NY Film Festival viewers raved about Steven Spielberg's "Lincoln," Ang Lee's "Life of Pi" and Robert Zemeckis' "Flight," but they may have been overstating things
But the folks who came out of the New York Film Festival raving about "Lincoln," "Life of Pi" and "Flight" were probably a little more excited than they should have been.
Those three films, all of which screened over the last two weeks in New York, were said to be stunning successes by some ardent early admirers. And while they are certainly formidable awards contenders in many categories – and likely winners in at least one – the verdict from this coast, absent the enthusiasm of an excited film-festival audience, is more muted than the bold proclamations for all three that came out of NYFF.
And as a result, the Oscar race, at least in the Best Picture category, still feels unsettled. It still feels as if we're awaiting the arrival of a real game-changer to seize the momentum.
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Maybe that'll be Tom Hooper's "Les Miserables," or Kathryn Bigelow's "Zero Dark Thirty" or Quentin Tarantino's "Django Unchained" – or, less likely, Gus Van Sant's "Promised Land," Peter Jackson's "The Hobbit" or Sacha Gervasi's "Hitchcock."
But until those films screen, we're left with the early-year films that still have traction ("Beasts of the Southern Wild," "Moonrise Kingdom," "Amour," "The Intouchables"), with the heavy hitters from the Venice, Telluride and Toronto festivals ("Silver Linings Playbook," "Argo" and "The Master" foremost among them) and with the new crop.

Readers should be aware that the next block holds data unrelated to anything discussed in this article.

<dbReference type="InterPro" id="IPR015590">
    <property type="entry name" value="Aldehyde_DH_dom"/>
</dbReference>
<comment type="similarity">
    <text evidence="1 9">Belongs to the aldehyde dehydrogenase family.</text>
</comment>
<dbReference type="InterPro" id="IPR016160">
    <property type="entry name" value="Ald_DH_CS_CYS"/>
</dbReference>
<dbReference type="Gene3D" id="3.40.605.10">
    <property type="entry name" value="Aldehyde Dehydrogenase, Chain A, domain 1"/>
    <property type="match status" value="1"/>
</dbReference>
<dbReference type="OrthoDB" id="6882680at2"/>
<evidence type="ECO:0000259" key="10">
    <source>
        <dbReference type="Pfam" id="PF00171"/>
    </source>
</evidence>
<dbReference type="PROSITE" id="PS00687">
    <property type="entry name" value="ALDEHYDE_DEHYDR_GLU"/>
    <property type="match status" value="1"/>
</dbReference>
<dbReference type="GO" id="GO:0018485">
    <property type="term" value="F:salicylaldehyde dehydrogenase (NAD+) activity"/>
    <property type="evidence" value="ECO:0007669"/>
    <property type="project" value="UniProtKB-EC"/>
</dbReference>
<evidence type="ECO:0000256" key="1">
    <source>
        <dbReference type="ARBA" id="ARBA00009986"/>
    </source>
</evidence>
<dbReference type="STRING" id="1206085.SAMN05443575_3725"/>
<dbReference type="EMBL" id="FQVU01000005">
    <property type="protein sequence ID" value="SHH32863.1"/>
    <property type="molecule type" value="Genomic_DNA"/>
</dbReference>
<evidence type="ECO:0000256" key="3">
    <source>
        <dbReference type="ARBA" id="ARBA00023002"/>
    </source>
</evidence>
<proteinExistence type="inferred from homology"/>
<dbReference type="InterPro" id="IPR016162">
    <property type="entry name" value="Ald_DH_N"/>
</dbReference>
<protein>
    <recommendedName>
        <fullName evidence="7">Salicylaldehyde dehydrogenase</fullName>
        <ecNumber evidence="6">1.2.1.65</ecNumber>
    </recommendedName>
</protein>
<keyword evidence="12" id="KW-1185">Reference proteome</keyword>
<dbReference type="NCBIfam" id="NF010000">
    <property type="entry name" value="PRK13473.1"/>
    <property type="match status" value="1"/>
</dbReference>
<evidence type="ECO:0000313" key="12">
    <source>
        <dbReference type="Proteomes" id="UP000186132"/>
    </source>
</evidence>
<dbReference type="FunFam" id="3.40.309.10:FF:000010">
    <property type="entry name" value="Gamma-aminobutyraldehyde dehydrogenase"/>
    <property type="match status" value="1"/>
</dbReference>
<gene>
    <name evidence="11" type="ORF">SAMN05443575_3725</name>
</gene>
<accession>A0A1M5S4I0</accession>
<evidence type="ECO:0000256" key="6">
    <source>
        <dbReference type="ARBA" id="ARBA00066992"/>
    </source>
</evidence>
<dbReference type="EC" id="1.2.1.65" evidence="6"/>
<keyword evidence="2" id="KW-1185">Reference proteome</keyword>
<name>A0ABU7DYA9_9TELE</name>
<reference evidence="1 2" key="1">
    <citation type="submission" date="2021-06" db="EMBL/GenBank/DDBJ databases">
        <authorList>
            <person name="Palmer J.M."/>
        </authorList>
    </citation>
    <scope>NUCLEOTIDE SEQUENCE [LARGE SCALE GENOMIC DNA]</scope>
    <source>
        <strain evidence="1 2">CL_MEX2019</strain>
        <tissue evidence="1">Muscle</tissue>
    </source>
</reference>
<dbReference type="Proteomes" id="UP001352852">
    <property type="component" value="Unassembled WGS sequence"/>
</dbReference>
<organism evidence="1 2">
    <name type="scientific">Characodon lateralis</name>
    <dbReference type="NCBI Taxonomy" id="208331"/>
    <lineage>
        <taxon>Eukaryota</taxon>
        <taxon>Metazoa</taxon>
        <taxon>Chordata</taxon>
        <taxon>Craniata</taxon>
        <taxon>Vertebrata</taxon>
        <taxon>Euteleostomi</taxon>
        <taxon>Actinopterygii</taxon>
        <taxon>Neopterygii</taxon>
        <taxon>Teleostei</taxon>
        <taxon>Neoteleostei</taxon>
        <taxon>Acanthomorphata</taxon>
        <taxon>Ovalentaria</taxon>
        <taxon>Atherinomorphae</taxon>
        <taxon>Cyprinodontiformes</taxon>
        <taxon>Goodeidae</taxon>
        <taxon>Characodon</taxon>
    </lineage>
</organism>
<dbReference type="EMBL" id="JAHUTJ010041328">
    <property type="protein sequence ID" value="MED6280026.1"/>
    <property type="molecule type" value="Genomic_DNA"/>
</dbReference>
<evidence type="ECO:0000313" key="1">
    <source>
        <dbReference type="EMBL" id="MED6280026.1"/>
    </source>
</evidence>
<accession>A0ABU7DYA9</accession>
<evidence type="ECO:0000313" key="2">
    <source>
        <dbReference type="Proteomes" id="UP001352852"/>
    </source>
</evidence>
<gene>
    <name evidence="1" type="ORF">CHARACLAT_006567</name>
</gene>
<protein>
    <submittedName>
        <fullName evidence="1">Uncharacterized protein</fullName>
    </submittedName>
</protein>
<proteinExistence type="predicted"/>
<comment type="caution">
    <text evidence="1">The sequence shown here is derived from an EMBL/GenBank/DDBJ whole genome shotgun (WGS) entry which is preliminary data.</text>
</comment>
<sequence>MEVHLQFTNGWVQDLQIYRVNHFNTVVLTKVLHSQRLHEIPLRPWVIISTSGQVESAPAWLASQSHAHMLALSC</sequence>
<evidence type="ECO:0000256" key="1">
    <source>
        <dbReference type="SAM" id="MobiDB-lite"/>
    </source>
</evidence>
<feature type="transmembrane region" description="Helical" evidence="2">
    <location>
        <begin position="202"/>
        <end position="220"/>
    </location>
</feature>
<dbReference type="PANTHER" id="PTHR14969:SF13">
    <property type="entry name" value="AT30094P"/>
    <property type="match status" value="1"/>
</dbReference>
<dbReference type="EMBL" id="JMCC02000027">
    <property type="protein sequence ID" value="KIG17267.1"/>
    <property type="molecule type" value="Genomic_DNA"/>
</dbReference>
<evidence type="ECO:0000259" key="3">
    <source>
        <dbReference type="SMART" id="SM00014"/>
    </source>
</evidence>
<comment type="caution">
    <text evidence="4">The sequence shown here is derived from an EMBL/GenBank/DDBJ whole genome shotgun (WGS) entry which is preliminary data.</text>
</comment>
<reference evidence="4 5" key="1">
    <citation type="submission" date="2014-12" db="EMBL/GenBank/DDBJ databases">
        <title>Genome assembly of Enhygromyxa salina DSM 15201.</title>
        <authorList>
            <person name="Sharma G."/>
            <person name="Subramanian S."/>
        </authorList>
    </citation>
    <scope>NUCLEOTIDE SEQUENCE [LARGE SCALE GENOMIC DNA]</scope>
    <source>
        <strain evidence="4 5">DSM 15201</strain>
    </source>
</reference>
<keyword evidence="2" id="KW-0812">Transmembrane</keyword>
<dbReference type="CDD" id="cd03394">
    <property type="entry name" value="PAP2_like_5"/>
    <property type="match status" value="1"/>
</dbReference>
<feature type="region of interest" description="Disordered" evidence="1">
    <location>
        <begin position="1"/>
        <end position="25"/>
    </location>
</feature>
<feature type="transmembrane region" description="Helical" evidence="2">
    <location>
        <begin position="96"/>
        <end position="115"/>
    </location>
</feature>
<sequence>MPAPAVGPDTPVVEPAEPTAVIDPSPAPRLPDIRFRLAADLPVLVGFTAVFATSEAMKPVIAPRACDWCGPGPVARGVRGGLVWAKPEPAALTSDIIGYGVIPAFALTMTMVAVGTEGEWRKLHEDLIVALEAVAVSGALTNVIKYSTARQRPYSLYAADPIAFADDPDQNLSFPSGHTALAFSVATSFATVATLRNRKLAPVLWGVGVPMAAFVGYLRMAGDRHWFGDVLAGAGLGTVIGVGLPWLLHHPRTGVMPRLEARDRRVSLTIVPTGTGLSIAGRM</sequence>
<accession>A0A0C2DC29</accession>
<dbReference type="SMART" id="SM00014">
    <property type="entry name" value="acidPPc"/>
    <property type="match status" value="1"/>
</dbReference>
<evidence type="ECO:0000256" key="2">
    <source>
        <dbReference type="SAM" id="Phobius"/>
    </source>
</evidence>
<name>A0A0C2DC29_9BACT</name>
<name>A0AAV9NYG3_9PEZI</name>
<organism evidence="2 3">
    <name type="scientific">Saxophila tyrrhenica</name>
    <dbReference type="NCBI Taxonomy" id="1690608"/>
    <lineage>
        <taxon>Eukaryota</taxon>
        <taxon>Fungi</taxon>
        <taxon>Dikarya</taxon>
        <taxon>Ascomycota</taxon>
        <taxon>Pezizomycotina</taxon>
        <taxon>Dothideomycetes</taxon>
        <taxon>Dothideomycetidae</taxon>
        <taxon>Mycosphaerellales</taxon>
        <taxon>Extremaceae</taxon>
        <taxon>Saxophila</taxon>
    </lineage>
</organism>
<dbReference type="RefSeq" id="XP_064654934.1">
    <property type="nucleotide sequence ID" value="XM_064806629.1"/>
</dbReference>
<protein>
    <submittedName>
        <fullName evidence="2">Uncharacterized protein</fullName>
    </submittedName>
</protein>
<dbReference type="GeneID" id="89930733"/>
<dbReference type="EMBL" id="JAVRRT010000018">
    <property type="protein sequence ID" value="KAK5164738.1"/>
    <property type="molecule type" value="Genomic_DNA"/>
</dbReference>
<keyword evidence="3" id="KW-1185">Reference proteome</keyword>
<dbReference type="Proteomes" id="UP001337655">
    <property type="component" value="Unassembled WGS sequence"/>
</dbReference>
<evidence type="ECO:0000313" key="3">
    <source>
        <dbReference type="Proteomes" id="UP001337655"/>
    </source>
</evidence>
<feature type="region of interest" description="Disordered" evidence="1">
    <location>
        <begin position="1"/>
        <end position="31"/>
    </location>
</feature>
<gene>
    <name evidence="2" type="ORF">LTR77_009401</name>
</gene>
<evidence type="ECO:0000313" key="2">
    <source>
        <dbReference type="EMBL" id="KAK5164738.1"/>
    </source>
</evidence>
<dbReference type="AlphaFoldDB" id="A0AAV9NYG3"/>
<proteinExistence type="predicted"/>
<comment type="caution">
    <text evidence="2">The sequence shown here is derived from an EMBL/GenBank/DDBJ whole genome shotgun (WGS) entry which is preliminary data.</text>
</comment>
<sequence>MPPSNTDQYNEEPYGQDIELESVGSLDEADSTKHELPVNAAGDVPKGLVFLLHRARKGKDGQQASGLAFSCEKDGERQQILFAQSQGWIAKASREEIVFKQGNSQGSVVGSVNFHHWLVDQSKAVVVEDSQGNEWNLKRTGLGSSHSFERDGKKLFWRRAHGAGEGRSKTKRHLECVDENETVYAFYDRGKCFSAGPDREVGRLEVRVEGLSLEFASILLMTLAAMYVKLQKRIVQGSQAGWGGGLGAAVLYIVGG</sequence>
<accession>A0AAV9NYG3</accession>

Of the latest group of films, I'd say that both "Lincoln" and "Life of Pi" are likely Best Picture nominees, and that "Flight" should receive a number of noms that might not include picture.
"Life of Pi," which opened the NYFF, was described by TheWrap's Leah Rozen as "bravura filmmaking that combines the latest technological wizardry with heartfelt storytelling."
A 3D adaptation of Yann Martel's 2001 bestseller, it tackles a book that seemed all but unfilmable: the story of a teenage Indian boy nicknamed Pi (newcomer Suraj Sharma) who survives a sinking ship, only to find himself sharing his life raft with an orangutan, a wounded zebra and most notably a Bengal tiger named Richard Parker.
I'm not convinced that the film needed to be in 3D, but the visuals are stunning and the effects startling; it's the story itself that occasionally presents problems.
Particularly troublesome is the framing device of having a grown-up Pi (Irfan Khan) tell his story to a reporter. The conceit is clunky, and it slows down the film's momentum – but it's also necessary that we know from the start that what we're seeing is one person's version of what happened on the open sea. I didn't like the framing device, but I don't see how Lee and screenwriter David Magee could have done without it; it lays the groundwork for a crucial third-act twist that I thought was handled exceptionally well, thanks largely to Khan's moving performance.
As dazzling as it is in places, I don't think "Life of Pi" will get the across-the-board support it needs to win – but the people who love it tend to love it with a passion, which is exactly what a film needs to land a Best Picture nomination under the Academy's preferential system.
"Lincoln," which officially premieres as the closing-night attraction of the AFI Fest on Nov. 8 but screened in New York in what was billled as an unfinished version, is afflicted with none of the grandiosity and schmaltz that to my mind sunk Spielberg's 2011 film "War Horse." (Oscar voters, it must be said, disagreed with me; they rewarded that movie with a best-pic nod last year.)